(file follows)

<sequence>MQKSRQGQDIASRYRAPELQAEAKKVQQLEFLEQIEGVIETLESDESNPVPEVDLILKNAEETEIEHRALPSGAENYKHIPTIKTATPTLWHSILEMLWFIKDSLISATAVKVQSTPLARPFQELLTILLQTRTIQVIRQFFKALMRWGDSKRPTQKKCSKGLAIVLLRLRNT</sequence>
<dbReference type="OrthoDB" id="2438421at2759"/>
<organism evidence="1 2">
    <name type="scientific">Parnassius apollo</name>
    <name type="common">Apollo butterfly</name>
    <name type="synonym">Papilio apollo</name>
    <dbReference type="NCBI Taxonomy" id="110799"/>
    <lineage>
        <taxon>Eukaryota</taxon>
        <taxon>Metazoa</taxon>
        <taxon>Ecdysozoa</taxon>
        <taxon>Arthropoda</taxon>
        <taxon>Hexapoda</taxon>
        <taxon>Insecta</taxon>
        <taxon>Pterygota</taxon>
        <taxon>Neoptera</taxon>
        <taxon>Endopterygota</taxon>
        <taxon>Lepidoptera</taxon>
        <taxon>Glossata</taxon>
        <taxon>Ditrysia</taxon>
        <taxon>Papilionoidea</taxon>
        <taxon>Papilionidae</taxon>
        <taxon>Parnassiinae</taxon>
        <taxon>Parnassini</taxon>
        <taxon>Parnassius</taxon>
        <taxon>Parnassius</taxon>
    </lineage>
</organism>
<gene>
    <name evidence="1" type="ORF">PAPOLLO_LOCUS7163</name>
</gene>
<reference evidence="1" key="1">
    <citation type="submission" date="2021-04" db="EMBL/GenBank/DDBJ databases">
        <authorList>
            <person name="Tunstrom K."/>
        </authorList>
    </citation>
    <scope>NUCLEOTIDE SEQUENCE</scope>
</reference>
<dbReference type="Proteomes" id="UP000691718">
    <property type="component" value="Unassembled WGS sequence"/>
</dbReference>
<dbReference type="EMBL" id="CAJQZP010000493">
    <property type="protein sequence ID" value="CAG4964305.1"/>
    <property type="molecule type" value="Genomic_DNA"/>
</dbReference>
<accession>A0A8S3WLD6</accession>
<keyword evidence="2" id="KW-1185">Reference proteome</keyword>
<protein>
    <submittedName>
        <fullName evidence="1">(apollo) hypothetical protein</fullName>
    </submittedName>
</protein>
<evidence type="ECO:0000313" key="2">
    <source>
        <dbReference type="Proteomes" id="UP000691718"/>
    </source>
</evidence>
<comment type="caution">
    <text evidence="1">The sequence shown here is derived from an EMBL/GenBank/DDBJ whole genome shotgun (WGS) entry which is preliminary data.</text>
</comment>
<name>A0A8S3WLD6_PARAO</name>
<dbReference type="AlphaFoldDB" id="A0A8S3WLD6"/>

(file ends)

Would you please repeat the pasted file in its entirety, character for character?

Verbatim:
<sequence>MQKSRQGQDIASRYRAPELQAEAKKVQQLEFLEQIEGVIETLESDESNPVPEVDLILKNAEETEIEHRALPSGAENYKHIPTIKTATPTLWHSILEMLWFIKDSLISATAVKVQSTPLARPFQELLTILLQTRTIQVIRQFFKALMRWGDSKRPTQKKCSKGLAIVLLRLRNT</sequence>
<dbReference type="OrthoDB" id="2438421at2759"/>
<organism evidence="1 2">
    <name type="scientific">Parnassius apollo</name>
    <name type="common">Apollo butterfly</name>
    <name type="synonym">Papilio apollo</name>
    <dbReference type="NCBI Taxonomy" id="110799"/>
    <lineage>
        <taxon>Eukaryota</taxon>
        <taxon>Metazoa</taxon>
        <taxon>Ecdysozoa</taxon>
        <taxon>Arthropoda</taxon>
        <taxon>Hexapoda</taxon>
        <taxon>Insecta</taxon>
        <taxon>Pterygota</taxon>
        <taxon>Neoptera</taxon>
        <taxon>Endopterygota</taxon>
        <taxon>Lepidoptera</taxon>
        <taxon>Glossata</taxon>
        <taxon>Ditrysia</taxon>
        <taxon>Papilionoidea</taxon>
        <taxon>Papilionidae</taxon>
        <taxon>Parnassiinae</taxon>
        <taxon>Parnassini</taxon>
        <taxon>Parnassius</taxon>
        <taxon>Parnassius</taxon>
    </lineage>
</organism>
<gene>
    <name evidence="1" type="ORF">PAPOLLO_LOCUS7163</name>
</gene>
<reference evidence="1" key="1">
    <citation type="submission" date="2021-04" db="EMBL/GenBank/DDBJ databases">
        <authorList>
            <person name="Tunstrom K."/>
        </authorList>
    </citation>
    <scope>NUCLEOTIDE SEQUENCE</scope>
</reference>
<dbReference type="Proteomes" id="UP000691718">
    <property type="component" value="Unassembled WGS sequence"/>
</dbReference>
<dbReference type="EMBL" id="CAJQZP010000493">
    <property type="protein sequence ID" value="CAG4964305.1"/>
    <property type="molecule type" value="Genomic_DNA"/>
</dbReference>
<accession>A0A8S3WLD6</accession>
<keyword evidence="2" id="KW-1185">Reference proteome</keyword>
<protein>
    <submittedName>
        <fullName evidence="1">(apollo) hypothetical protein</fullName>
    </submittedName>
</protein>
<evidence type="ECO:0000313" key="2">
    <source>
        <dbReference type="Proteomes" id="UP000691718"/>
    </source>
</evidence>
<comment type="caution">
    <text evidence="1">The sequence shown here is derived from an EMBL/GenBank/DDBJ whole genome shotgun (WGS) entry which is preliminary data.</text>
</comment>
<name>A0A8S3WLD6_PARAO</name>
<dbReference type="AlphaFoldDB" id="A0A8S3WLD6"/>